Carpals of Swamp Wallaby (Wallabia bicolor) are from left wrist of a male wallaby 1.65 m from head to tail tip unless noted otherwise.
Unlike humans, the swamp wallaby has seven carpal bones, not eight (the scaphoid and lunate form a single scapholunar bone). The trapezoid is tiny (5 mm long). They are different to kangaroo. Captions below photos.
Wallabia bicolor overview.JPG
Wallabia bicolor carpals in order.JPG
Wallabia bicolor scapholunar still bound.JPG
Wallabia bicolor joint capsule scapholunar hamate 2.JPG
Wallabia bicolor left scapholunars.JPG
Wallabia bicolor triquetrals.JPG
Wallabia bicolor trapeziums 2.JPG
Wallabia bicolor left trapezoids.JPG
Wallabia bicolor capitate and trapezoid separating.JPG
Wallabia bicolor left hamates.JPG
Wallabia bicolor distal carpal row hamate on left.JPG
Wallabia bicolor distal row without hamate.JPG
Wallabia bicolor distal row stepped metacarpals.JPG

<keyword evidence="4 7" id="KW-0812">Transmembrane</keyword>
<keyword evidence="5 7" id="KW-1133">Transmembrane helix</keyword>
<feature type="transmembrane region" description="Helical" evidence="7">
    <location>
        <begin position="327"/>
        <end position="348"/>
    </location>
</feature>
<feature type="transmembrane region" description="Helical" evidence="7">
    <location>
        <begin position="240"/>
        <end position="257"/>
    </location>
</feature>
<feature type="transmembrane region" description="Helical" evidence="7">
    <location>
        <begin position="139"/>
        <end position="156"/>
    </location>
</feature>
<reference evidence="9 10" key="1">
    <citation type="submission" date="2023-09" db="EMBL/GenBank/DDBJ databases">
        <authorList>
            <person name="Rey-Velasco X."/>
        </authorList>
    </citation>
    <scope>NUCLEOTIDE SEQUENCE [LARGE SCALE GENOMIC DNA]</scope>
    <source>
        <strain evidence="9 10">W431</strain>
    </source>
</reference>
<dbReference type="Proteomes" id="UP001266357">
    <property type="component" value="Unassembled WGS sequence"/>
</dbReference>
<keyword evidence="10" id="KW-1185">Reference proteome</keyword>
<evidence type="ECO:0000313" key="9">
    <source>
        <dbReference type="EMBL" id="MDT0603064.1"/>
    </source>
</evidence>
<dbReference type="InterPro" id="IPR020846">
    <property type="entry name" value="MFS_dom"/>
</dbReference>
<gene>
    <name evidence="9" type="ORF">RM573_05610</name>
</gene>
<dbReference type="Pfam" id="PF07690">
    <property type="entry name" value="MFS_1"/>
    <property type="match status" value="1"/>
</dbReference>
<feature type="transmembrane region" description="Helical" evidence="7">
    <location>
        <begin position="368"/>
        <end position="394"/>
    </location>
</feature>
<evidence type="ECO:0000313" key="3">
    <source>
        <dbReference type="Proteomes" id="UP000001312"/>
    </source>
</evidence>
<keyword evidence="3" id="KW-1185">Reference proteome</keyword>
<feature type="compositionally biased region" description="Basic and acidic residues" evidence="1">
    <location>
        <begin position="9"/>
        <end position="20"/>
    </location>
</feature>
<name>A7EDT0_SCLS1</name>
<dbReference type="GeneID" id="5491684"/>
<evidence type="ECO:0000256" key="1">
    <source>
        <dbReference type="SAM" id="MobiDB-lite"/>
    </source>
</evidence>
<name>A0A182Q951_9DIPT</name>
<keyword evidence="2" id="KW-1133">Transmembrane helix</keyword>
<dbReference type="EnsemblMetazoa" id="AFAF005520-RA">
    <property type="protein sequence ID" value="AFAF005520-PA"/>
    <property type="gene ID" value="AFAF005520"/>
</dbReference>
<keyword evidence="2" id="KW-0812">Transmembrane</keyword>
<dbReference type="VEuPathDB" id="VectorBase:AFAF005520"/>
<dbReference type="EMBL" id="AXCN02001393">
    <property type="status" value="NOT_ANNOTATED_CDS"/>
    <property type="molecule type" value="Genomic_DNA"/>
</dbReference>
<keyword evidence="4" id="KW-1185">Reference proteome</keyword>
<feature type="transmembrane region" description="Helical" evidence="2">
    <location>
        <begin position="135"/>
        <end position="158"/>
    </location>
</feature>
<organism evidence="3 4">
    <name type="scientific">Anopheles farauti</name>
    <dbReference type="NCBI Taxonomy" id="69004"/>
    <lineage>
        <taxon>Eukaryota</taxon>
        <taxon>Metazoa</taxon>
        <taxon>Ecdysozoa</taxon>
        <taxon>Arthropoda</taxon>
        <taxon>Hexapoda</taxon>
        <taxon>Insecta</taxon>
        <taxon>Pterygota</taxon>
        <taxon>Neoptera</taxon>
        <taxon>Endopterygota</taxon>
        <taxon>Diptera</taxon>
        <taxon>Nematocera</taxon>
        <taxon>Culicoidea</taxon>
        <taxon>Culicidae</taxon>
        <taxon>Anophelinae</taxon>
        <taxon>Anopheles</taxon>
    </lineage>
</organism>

miscellaneous bones t.jpg
Mnemonic for wrist bones of mammals and their order in the two carpal rows:
Sally Left The Party, To Take Cathy Home
(1st, upper, medial, proximal row = scaphoid, lunate aka semi-lunar, triquetral aka cuneiform, pisiform)
(2nd , lower, distal row = trapezium, trapezoid, capitate aka os magnum, hamate aka unciform hook shaped)
Swamp Wallaby is in Class Mammalia, Subclass Marsupialia (Metharians also include Marsupials), Order Diprotodontia (Koalas, Wombats, Possums, Macropods), Superfamily Macropodoidea, Family Macropodidae (Wallabies, kangaroos, tree-kangaroos), Subfamily Macropodinae, Genus Wallabia, Species bicolor. This classification is from: Mammals of Australia, Editor Ronald Strahan, revised edition, Reed New Holland Publishers, Sydney, 1995, which says “A combination of genetic, reproductive, dental and behavioural characteristics set the Swamp Wallaby so far apart from other wallabies that it is classified as the sole living member of the genus Wallabia.” p409. This is debated because it can hybridize with Macropus agilis (agile wallaby) so perhaps should be placed in the genus Macropus.